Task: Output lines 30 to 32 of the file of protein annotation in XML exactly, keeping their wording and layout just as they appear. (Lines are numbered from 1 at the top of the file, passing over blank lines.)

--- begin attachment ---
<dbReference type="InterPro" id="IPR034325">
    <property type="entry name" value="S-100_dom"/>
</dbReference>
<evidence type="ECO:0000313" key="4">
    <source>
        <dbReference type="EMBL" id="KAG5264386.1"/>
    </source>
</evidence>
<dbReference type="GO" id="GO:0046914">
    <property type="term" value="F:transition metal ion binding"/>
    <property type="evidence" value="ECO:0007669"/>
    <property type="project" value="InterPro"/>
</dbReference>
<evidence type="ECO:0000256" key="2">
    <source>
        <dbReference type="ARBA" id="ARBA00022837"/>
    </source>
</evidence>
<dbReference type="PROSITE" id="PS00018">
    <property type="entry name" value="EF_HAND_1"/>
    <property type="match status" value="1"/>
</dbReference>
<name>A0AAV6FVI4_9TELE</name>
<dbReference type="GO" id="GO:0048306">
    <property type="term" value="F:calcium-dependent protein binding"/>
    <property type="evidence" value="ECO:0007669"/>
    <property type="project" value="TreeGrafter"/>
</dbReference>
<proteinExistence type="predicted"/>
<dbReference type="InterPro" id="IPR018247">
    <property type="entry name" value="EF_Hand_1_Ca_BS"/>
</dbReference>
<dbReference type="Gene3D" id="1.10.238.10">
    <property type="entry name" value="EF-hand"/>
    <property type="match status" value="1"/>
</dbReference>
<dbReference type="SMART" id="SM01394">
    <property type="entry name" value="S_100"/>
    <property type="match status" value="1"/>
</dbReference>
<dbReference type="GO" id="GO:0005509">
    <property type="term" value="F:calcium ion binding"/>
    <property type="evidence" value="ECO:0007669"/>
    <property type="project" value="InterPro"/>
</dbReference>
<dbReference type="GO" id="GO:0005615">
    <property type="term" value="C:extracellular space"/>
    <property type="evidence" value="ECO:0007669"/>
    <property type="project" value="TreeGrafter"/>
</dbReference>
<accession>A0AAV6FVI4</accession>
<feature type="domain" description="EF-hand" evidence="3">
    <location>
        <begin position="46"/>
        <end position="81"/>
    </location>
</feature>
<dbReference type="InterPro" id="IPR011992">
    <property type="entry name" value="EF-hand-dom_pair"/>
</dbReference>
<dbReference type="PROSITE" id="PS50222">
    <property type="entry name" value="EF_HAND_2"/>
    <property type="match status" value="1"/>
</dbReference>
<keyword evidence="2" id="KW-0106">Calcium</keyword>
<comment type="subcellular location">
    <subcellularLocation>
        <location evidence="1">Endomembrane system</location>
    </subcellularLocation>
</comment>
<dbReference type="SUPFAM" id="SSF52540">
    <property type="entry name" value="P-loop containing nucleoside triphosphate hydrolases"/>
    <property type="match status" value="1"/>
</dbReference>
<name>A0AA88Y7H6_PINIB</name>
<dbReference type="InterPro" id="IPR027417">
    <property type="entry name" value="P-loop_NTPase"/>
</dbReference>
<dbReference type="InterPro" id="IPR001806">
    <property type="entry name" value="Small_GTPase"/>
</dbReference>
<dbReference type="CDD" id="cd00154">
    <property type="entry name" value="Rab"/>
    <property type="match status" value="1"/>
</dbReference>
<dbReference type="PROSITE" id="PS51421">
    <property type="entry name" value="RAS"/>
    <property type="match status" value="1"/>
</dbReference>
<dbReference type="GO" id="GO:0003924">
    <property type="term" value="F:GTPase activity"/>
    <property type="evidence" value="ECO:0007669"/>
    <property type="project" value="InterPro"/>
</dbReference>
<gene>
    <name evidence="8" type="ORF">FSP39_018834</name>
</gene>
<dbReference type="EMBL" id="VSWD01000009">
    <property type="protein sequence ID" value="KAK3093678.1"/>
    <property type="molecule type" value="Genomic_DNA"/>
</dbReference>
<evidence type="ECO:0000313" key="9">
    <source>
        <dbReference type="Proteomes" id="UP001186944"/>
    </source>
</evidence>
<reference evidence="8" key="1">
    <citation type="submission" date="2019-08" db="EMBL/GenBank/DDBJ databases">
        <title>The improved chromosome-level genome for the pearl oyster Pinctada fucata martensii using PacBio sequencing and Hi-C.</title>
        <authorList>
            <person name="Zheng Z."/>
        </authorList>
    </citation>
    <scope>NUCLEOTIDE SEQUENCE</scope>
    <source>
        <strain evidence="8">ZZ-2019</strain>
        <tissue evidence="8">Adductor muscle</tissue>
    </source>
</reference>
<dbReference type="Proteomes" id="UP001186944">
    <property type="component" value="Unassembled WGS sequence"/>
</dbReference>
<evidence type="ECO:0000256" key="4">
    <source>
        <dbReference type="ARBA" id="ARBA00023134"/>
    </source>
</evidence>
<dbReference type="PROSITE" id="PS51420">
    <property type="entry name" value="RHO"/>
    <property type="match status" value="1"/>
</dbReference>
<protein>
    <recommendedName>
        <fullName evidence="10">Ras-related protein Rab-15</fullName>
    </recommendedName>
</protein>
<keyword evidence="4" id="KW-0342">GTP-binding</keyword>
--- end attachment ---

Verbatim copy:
<dbReference type="InterPro" id="IPR018247">
    <property type="entry name" value="EF_Hand_1_Ca_BS"/>
</dbReference>